Itamar Feldman MD, Ramzi Kurd MD, Gideon Nesher MD, Mohamed Zaghal MD, Gabriel S. Breuer MD
Optic neuritis is an inflammation of the optic nerve and has several causes. The hallmarks of clinical manifestation are pain on movement of the eyes and decreased vision. Typical optic neuritis is an idiopathic demyelinating condition that is often associated with multiple sclerosis, affects young women, is unilateral, and has a good prognosis.
Nimrod Sachs MD, Lotem Goldberg MD, Yoel Levinsky MD, Yotam Dizitzer MD, Yoav Vardi MD, Irit Krause MD, Oded Scheuerman MD, Gilat Livni MD, Efraim Bilavsky MD, Havatzelet Bilavsky-Yarden MD
Background: During coronavirus disease 2019 (COVID-19) pandemic, less isolation of common winter viruses was reported in the southern hemisphere.
Objectives: To evaluate annual trends in respiratory disease-related admissions in a large Israeli hospital during and before the pandemic.
Methods: A retrospective analysis of medical records from November 2020 to January 2021 (winter season) was conducted and compared to the same period in two previous years. Data included number of admissions, epidemiological and clinical presentation, and isolation of respiratory pathogens.
Results: There were 1488 respiratory hospitalizations (58% males): 632 in 2018–2019, 701 in 2019–2020, and 155 in 2020–2021. Daily admissions decreased significantly from a median value of 6 (interquartile range [IQR] 4–9) and 7 per day (IQR 6–10) for 2018–2019 and 2019–2020, respectively, to only 1 per day (IQR 1–3) in 2020–2021 (P-value < 0.001). The incidence of all respiratory viruses decreased significantly during the COVID-19 pandemic, with no hospitalizations due to influenza and only one with respiratory syncytial virus. There was also a significant decline in respiratory viral and bacterial co-infections during the pandemic (P-value < 0.001).
Conclusions: There was a significant decline in pediatric respiratory admission rates during the COVID-19 pandemic. Possible etiologies include epidemiological factors such as mask wearing and social distancing, in addition to biological factors such as viral interference. A herd protection effect of adults and older children wearing masks may also have had an impact.
Batya Wizman MD, Moti Haim MD, Ido Peles, Roi Westreich MD, Amjad Abu-Salman MD, Gal Tsaban MD MPH, Natalie Yasoor, Orit Barrett MD, Yuval Konstantino MD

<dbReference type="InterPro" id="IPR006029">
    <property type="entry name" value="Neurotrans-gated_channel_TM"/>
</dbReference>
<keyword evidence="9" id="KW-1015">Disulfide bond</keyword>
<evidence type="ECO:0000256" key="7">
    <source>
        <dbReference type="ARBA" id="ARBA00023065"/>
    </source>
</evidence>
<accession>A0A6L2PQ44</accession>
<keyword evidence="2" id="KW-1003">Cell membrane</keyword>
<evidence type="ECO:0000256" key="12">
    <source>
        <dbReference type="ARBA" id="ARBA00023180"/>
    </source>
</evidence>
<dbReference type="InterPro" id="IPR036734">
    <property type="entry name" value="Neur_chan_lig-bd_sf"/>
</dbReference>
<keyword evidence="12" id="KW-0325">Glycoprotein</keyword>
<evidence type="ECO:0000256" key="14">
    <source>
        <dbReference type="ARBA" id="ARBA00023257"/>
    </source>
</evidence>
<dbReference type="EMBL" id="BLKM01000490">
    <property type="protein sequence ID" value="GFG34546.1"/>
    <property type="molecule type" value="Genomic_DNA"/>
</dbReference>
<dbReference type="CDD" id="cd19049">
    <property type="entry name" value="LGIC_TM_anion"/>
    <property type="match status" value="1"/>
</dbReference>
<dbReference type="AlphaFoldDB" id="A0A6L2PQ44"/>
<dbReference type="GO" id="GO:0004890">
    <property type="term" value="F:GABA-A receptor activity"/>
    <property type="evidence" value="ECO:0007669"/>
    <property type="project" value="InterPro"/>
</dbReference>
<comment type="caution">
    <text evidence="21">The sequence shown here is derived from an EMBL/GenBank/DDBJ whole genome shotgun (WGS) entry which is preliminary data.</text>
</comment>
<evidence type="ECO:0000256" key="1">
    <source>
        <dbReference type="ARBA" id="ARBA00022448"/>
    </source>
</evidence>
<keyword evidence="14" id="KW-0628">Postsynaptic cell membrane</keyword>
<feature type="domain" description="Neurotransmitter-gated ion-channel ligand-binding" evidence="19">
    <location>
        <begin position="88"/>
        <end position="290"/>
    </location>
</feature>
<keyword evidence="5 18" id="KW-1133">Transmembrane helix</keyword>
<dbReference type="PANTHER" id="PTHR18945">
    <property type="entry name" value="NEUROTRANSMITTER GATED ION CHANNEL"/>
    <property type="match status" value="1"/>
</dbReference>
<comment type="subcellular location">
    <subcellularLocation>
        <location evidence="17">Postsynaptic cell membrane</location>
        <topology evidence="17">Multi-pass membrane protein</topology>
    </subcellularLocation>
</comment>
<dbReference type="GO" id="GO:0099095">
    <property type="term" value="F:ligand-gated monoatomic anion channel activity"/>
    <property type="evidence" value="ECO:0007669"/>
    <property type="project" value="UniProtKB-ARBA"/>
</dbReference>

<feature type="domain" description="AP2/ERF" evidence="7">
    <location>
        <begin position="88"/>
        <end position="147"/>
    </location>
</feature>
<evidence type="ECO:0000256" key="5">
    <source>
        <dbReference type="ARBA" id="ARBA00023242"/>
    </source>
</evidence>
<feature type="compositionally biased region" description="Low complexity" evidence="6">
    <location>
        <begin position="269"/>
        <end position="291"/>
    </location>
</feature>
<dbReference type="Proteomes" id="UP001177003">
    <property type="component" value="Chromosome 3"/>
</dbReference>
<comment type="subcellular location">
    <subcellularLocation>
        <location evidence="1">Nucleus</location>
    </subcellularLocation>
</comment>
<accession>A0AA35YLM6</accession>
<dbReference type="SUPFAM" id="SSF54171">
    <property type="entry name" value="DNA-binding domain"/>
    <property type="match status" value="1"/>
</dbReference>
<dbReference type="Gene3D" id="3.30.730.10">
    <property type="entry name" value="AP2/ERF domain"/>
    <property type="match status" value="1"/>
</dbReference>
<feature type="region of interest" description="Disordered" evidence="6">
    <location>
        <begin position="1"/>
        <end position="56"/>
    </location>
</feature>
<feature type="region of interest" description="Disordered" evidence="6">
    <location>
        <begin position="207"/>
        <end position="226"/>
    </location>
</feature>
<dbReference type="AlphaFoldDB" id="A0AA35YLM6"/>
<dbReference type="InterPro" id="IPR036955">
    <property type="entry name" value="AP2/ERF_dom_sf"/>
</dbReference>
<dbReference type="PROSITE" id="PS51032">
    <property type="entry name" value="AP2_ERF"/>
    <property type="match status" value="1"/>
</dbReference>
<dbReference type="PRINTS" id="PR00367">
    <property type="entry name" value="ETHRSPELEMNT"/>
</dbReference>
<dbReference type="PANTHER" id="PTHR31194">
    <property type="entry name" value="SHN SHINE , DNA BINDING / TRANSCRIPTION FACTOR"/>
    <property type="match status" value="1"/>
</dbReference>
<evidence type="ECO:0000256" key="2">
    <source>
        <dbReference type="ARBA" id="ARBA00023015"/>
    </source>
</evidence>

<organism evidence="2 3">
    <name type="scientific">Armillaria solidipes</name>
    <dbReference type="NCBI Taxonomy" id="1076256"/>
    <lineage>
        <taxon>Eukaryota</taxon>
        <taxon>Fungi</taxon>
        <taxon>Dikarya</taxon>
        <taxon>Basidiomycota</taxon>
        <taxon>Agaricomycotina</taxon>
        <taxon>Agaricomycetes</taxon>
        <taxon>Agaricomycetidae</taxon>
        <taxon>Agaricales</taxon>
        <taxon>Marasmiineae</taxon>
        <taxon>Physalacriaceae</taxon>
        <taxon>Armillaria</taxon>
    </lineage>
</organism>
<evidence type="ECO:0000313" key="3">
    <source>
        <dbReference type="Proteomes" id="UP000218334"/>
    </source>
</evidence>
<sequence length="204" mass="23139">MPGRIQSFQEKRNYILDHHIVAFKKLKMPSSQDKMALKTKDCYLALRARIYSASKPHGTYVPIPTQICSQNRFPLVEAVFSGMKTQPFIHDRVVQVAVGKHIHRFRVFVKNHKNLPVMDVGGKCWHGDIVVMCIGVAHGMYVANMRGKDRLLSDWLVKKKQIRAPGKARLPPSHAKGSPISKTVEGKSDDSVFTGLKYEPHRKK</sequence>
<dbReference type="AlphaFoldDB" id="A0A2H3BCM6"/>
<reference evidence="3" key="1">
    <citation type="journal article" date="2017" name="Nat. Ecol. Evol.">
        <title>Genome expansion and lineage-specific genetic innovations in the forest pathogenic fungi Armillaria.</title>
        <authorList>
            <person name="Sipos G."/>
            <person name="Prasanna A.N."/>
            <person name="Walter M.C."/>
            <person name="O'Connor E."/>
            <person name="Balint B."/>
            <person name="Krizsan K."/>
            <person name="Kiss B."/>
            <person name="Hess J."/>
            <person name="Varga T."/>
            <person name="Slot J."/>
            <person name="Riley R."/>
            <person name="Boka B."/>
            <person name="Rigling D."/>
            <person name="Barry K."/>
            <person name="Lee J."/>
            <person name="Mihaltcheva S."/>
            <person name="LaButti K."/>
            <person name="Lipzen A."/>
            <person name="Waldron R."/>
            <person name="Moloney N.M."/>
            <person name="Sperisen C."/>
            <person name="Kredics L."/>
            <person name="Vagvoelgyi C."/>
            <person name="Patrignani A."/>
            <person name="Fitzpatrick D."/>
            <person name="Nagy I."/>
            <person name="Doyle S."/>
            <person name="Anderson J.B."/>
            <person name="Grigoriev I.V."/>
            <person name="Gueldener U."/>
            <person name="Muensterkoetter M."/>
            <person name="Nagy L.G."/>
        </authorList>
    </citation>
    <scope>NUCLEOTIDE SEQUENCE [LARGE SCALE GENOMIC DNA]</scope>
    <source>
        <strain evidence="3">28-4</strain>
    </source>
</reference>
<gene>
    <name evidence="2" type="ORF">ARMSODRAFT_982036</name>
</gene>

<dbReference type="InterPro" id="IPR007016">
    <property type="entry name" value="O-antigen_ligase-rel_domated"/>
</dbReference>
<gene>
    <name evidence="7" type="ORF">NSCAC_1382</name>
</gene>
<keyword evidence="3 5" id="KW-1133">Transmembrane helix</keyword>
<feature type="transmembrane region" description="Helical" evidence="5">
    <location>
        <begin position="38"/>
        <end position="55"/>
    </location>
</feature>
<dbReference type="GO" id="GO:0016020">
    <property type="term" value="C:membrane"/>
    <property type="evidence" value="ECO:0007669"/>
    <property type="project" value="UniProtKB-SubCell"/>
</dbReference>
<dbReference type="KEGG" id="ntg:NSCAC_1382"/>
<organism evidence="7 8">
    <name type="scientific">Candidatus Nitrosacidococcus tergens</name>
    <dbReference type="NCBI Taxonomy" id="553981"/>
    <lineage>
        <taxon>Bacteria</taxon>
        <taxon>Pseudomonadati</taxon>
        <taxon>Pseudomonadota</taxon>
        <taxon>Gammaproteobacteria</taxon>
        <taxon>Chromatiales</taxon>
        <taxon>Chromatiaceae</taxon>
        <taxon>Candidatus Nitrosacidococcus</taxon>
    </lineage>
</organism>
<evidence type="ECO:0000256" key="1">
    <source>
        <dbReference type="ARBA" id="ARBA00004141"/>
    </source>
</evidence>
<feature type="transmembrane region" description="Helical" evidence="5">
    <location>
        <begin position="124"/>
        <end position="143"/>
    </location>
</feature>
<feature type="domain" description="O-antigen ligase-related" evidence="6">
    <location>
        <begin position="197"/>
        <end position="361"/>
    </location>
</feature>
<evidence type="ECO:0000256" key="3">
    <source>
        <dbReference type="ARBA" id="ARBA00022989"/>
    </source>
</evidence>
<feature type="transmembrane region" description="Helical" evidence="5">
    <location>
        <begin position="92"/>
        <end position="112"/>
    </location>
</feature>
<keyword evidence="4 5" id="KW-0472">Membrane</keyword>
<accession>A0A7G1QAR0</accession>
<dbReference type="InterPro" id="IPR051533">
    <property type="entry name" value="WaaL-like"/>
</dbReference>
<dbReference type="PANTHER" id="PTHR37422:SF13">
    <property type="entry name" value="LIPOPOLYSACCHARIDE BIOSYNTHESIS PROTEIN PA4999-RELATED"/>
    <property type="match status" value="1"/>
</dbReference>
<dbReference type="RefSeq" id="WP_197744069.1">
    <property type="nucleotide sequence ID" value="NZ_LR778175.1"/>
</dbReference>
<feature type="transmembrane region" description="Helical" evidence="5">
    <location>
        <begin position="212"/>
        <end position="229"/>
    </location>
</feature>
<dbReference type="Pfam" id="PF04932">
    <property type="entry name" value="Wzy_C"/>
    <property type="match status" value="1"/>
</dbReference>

Background: Existing cardiac disease contributes to poor outcome in patients with coronavirus disease 2019 (COVID-19). Little information exists regarding COVID-19 infection in patients with a cardiac implantable electronic device (CIED).
Objectives: To assess the association between CIEDs and severity of COVID-19 infection.
Methods: We performed a retrospective analysis including 13,000 patients > 18 years old with COVID-19 infection between January and December 2020. Patients with COVID-19 who had a permanent pacemaker or defibrillator were matched 1:4 based on age and sex followed by univariate and multivariate analyses. Baseline characteristics and clinical outcomes were assessed.
Results: Forty patients with CIED and 160 patients without CIED were included in the current analysis. Mean age was 72.6 ± 13 years, and approximately 50% were females. Majority of the patients in the study arm had a pacemaker (63%), whereas only 15 patients (37%) had a defibrillator. Patients with COVID-19 and CIED presented more often with atrial fibrillation, coronary artery disease, heart failure, hypertension, diabetes, and chronic kidney disease. They were more likely to be hospitalized in the intensive care unit (ICU) and required more ventilatory support (35% vs. 18.3%). Thirty-day mortality (22.5% vs. 13.8%) and 1-year mortality (25% vs. 15%) were higher among patients with COVID-19 and CIED.
Conclusions: Patients with COVID-19 and CIED had a significantly higher prevalence of co-morbidities that were associated with increased mortality. Although,CIED by itself was not found as an independent risk factor for morbidity and mortality, it may serve as a warning for severe illness with COVID-19.
Ariel Tessone MD, Moti Harats MD
Background: In late 2019, a new strain of coronavirus (coronavirus disease 2019 [COVID-19]) spread rapidly throughout the world. The American Society of Plastic Surgeons reported a pandemic-related surge in the demand for aesthetic surgery compared to the same popularity of procedures prior to the pandemic.
Objectives: To determine whether this phenomenon also occurred in Israel.
Methods: We collected data from three leading private medical centers in Tel Aviv. Data were compared for the years 2019 and 2020 by surgical procedure. Number of orthopedic, gynecologic, and hand procedures served as control data.
Results: We present a detailed pandemic-related timeline relevant to aesthetic surgery in Israel. Overall, the demand for aesthetic surgery increased, with a marked trend toward body contouring procedures.
Conclusions: The Israeli aesthetic surgery market was affected by the COVID-19 pandemic, with a post-closure surge. The popularity and number of procedures are unique to the Israeli market.